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Talk with D-Rok: re-thinking performance enhancements

By Derek Helling, Sports Editor | Apr 24, 2014
Photo by: Journal file photo Derek Helling

I have always been completely indifferent to professional athletes taking alleged “performance-enhancing” substances for a variety of reasons.
The first reason is that there is absolutely zero clinical evidence to prove that any substance ingested by an athlete has actually enhanced any athlete’s performance to a significant degree, and that said substance was the sole cause for any enhancement. It’s nearly impossible to prove.
In order to do so, a researcher would have to closely monitor every second of an athlete’s life for a determined period of time without the substance: what and when the athlete ate, when and how much he/she slept, the competition that he/she faced, etc. Then somehow the researcher would have to somehow reproduce the identical situation, controlling every detail to make the introduction of the substance the only difference between the two time periods. As I said, nearly impossible.
To piggy-back off of that, the question begs to be asked that if these substances are so powerful, then why can’t I, the average-to-poorer-than-average athlete take the substance and gain the same superhuman abilities critics claim they give athletes? Natural talent, practice and experience are the reasons why professional athletes can perform at the level that they can, not any “magic” pill that they may be taking.
I understand the potential health hazards of some of the substances, especially in cases of prolonged use. The same thing could be said of sugar.
The overconsumption of sugar can lead to tooth decay, inflammation of the coronary artery, diabetes, etc. Are we going to start criticizing athletes who have a candy bar because they could be harming themselves by doing so? Professional athletes are exponentially more aware and disciplined about what they take into their bodies than the rest of the population because their livelihoods depend on their optimal health. It’s time to let them do their jobs.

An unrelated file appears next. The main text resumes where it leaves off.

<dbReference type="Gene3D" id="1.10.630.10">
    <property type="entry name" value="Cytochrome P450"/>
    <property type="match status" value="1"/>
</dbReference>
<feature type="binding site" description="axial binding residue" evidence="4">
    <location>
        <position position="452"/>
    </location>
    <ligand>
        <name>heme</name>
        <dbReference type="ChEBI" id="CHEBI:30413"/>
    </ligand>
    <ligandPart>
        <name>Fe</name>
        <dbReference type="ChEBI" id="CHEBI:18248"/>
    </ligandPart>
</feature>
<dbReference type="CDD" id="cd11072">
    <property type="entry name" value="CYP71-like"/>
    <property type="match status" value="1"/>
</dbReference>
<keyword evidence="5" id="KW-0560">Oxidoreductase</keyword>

Another criticism levied against athletes who take substances is the “moral obligation” they have to their fans, especially the children. My response is to simply state that it’s not a professional athlete’s job to educate anyone else’s kids. They are paid to perform and most of them have their own children to worry about. If a parent is concerned about her/his children getting the wrong message about supplements, they need to address that themselves.
The most laughable factor in this situation for me is the claim that when an athlete is taking a supplement, her/his performance isn’t “natural.”
If we are going to cut out any activity that might produce a result that isn’t the result of what the individual was born with, then athletes shouldn’t be allowed to build muscle by lifting weights, wear eyeglasses or get corrective surgery, wear eye black, wear shoes, etc.
Finally, there is the hypocrisy of the double standard that sport is held to that no other form of entertainment is. For example, the film industry routinely uses computer-generated images to enhance the product. Some films are completely composed of such material. Yet for whatever reason, that is not assailed as “unnatural” and shunned.
It’s time that we fans start to actually think about athletes taking substances. Aren’t we constantly watching to see the previously established records broken and the limits challenged? I’m not advocating for more supplement uses. It just makes no difference to me if an athlete does it. I will celebrate the breaking of boundaries either way.

Comments (2)
Posted by: Glen Peiffer | Apr 28, 2014 22:50
Posted by: Glen Peiffer | Apr 28, 2014 20:32

Mark McGwire ended more than a decade of speculation when he acknowledged that he used steroids during much of his Major League playing career, including in 1998, when he broke Major League Baseball's single-season home run record. However, he insisted that he took the substances only to aid in his recovery from injury and only in low doses. And he said repeatedly that he did not believe the drugs had increased his ability to play once he took the field. "I truly believe that I was given this gift by the man upstairs." Mark McGwire disliked being a role model for anyone. One time a father and his son approached him for his autograph. At first he refused but the father was insistent saying that he was his son's idol. Mark replied, "Why don't you be your son's idol? I'm just a ball player." The father didn't understand and just looked at Mark in bewilderment. Finally, Mark signed the autograph and then just walked away.

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